Great participant collaboration during my talk

As promised, I did give out prizes for some of the activities (all branded Data Warrior LLC stuff).

Next was the ACE Director networking lunch where they put our names on tables so people could sit with us to ask questions (if they wanted too).

Networking Lunch

Networking Lunch

After lunch we some vendor sessions (which I skipped) and several panel discussions. These included the Women in Technology Panel and an Oracle Career Roundtable.

Women in Technology Panel

Women in Technology Panel

Oracle Careers Roundtable

Oracle Careers Roundtable

Anyone notice that the Women in Tech had one male on the panel but the Oracle Career panel had no women? Just sayin’ folks…

Next I sat in for part of a session on Oralce TimesTem database for real-time BI. It turned out to be the same stuff I heard at Oracle Open World so I did not stay.

Last for my day at RMOUG was my joint session with Stewart Bryson on Data Vault and OBIEE. Unfortunately due to the late slot (5:15 PM) we had a very low turn out. 😦 But is was a good session as I discovered all the things Stewart learned trying to use the data vault model for virtualizing the data mart layer (in OBIEE). It was all very good and reinforced my belief that Data Vault is a great way to model an EDW and that non-data vault people could understand it and apply it to dimensional modeling (or that Stewart is really exceptional).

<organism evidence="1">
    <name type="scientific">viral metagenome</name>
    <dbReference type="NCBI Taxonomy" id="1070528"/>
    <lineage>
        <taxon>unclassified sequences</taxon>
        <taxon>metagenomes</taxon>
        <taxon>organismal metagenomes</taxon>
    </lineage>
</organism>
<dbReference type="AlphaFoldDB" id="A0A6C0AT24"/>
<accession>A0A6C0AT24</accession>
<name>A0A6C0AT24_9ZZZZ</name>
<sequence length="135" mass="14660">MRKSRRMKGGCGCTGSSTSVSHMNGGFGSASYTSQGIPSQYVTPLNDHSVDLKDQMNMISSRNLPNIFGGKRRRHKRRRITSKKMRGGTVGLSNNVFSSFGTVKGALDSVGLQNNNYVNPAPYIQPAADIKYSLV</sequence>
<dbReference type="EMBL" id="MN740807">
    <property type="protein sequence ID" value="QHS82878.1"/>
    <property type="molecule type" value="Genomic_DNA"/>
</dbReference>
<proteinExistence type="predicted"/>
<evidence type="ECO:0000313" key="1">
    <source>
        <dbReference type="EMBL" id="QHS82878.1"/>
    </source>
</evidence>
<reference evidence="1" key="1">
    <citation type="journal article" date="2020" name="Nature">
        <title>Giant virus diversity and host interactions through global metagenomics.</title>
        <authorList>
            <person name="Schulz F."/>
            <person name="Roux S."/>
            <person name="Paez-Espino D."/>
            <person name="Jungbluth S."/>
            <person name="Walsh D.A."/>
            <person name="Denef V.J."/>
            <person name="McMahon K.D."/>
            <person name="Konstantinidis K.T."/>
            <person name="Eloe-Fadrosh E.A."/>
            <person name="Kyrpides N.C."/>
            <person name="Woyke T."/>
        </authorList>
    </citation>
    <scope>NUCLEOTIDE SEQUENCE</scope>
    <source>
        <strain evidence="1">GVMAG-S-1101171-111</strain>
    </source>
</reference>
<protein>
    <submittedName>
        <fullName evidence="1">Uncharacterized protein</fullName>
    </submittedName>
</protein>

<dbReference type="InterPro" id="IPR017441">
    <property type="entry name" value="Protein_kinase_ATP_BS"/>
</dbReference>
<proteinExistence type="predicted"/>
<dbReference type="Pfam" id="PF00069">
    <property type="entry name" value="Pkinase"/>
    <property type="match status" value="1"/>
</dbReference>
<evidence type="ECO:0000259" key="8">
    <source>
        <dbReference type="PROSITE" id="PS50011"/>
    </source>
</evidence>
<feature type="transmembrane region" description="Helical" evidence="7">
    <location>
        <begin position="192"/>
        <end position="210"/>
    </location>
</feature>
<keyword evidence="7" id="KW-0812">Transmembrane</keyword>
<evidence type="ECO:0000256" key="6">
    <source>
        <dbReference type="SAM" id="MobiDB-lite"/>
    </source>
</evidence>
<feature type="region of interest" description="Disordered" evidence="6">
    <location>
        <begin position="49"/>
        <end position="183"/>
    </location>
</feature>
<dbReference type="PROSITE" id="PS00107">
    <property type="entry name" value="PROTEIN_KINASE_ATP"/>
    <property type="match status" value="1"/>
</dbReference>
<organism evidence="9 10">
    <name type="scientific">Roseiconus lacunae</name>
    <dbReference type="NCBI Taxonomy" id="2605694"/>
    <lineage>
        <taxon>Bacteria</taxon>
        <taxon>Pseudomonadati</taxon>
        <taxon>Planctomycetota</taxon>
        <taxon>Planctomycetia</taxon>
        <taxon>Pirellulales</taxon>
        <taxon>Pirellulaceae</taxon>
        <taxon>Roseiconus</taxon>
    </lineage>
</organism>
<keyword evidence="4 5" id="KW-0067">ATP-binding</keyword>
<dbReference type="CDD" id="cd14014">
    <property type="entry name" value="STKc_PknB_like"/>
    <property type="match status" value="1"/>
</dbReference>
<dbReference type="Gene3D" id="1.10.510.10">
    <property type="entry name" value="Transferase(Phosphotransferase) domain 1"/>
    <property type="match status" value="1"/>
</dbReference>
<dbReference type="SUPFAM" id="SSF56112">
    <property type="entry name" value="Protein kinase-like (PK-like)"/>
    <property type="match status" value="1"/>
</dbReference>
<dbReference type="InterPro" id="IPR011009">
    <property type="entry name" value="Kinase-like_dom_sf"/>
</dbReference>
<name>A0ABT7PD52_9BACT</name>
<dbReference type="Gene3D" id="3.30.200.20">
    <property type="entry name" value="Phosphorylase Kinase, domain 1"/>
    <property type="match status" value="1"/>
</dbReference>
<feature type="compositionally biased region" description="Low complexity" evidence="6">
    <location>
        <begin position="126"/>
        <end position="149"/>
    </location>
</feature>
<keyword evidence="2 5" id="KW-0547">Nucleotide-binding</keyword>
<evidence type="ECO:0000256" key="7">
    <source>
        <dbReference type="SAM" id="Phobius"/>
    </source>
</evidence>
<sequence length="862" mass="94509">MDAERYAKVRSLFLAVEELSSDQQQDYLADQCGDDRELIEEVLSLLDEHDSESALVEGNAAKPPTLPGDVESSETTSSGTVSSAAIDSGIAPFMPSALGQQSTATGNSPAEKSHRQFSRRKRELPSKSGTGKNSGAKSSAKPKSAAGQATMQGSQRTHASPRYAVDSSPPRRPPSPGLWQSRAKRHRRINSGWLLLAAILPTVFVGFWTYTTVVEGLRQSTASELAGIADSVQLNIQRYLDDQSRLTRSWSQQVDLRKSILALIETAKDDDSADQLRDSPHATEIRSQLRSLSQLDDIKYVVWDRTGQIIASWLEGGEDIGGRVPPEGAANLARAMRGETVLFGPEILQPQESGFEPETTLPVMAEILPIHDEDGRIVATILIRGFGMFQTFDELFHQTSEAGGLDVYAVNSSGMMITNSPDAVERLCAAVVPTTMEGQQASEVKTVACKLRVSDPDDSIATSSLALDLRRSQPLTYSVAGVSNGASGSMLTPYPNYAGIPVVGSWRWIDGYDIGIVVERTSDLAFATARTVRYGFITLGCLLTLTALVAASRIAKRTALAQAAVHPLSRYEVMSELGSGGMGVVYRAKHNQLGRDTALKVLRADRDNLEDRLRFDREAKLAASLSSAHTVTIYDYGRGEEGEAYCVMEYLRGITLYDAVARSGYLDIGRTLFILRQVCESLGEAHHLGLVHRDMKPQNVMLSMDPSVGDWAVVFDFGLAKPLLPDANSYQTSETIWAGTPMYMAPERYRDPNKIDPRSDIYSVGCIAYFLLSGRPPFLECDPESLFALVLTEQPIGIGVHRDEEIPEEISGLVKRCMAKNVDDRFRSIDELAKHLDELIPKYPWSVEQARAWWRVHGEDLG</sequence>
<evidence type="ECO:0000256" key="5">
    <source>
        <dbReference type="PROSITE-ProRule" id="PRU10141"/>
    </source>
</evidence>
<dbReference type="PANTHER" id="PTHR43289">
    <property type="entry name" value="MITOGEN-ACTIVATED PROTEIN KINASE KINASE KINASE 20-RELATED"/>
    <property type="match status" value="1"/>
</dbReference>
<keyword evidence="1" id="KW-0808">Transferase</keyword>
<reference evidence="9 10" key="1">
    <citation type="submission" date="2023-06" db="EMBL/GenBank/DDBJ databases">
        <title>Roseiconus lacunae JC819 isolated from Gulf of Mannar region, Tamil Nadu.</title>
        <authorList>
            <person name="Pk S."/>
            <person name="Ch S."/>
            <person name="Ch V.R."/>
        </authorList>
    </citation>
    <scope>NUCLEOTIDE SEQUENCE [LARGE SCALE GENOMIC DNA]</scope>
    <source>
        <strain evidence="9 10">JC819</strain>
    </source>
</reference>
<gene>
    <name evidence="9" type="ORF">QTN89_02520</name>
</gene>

Adios for now.

Kent

P.S. Forgot to mention again that I will be conducting another morning Chi Gung class at & AM above the registration area. Please join!

Happy 2013! What will you do this year?

Happy New Year! Welcome to year #2 of the Oracle Data Warrior.

I hope everyone is looking forward to a bright, happy, and successful year (however you measure it).

For me it will be a year of figuring out my long term business model (maybe?), writing a few more short ebooks (stay tuned), doing my Oracle ACE Director thing, continuing to work as a Data Vault and Data Warehouse advisor and consultant,  presenting at RMOUG, KScope13, and hopefully a few other choice events, and of course writing on this blog (and practicing my martial arts).

That ought to do it, don’t you think?

But you never know what life may throw your way, so I am not tied to any of that really, but that is where my wave seems to be heading today.

One thing I have already done was to take advantage of Vizify to build a visual story about myself. I really like the look and feel of the app and the way it presents my information. Check out the animation on the location page and then the timeline on the career page (which is not quite complete yet). Very cool.

How about you? What is on your horizon for 2013?

Cowabunga!

Kent

P.S. See this cool 2012 report WordPress generated automatically. It covers the stats I put in my last post but much nicer presentation. 😉

The WordPress.com stats helper monkeys prepared a 2012 annual report for this blog.

Here’s an excerpt:

4,329 films were submitted to the 2012 Cannes Film Festival. This blog had 23,000 views in 2012. If each view were a film, this blog would power 5 Film Festivals

Click here to see the complete report.